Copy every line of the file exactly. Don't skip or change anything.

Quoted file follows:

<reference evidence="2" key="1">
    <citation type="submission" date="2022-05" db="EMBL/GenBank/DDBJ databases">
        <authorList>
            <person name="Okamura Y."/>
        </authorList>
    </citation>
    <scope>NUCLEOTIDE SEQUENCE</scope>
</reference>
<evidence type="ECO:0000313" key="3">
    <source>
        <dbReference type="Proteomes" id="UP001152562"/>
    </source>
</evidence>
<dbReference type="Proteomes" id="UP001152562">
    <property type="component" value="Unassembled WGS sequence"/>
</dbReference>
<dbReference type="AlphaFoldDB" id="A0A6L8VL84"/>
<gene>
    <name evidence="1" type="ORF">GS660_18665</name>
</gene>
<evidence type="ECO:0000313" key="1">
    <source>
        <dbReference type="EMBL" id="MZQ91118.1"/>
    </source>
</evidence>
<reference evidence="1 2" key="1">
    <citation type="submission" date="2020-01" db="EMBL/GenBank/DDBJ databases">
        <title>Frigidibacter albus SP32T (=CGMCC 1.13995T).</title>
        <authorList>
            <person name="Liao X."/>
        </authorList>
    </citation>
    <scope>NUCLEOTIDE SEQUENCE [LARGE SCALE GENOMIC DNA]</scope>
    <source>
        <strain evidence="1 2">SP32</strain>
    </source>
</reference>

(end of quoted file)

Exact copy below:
<reference evidence="2" key="1">
    <citation type="submission" date="2022-05" db="EMBL/GenBank/DDBJ databases">
        <authorList>
            <person name="Okamura Y."/>
        </authorList>
    </citation>
    <scope>NUCLEOTIDE SEQUENCE</scope>
</reference>
<evidence type="ECO:0000313" key="3">
    <source>
        <dbReference type="Proteomes" id="UP001152562"/>
    </source>
</evidence>
<dbReference type="Proteomes" id="UP001152562">
    <property type="component" value="Unassembled WGS sequence"/>
</dbReference>
<dbReference type="AlphaFoldDB" id="A0A6L8VL84"/>
<gene>
    <name evidence="1" type="ORF">GS660_18665</name>
</gene>
<evidence type="ECO:0000313" key="1">
    <source>
        <dbReference type="EMBL" id="MZQ91118.1"/>
    </source>
</evidence>
<reference evidence="1 2" key="1">
    <citation type="submission" date="2020-01" db="EMBL/GenBank/DDBJ databases">
        <title>Frigidibacter albus SP32T (=CGMCC 1.13995T).</title>
        <authorList>
            <person name="Liao X."/>
        </authorList>
    </citation>
    <scope>NUCLEOTIDE SEQUENCE [LARGE SCALE GENOMIC DNA]</scope>
    <source>
        <strain evidence="1 2">SP32</strain>
    </source>
</reference>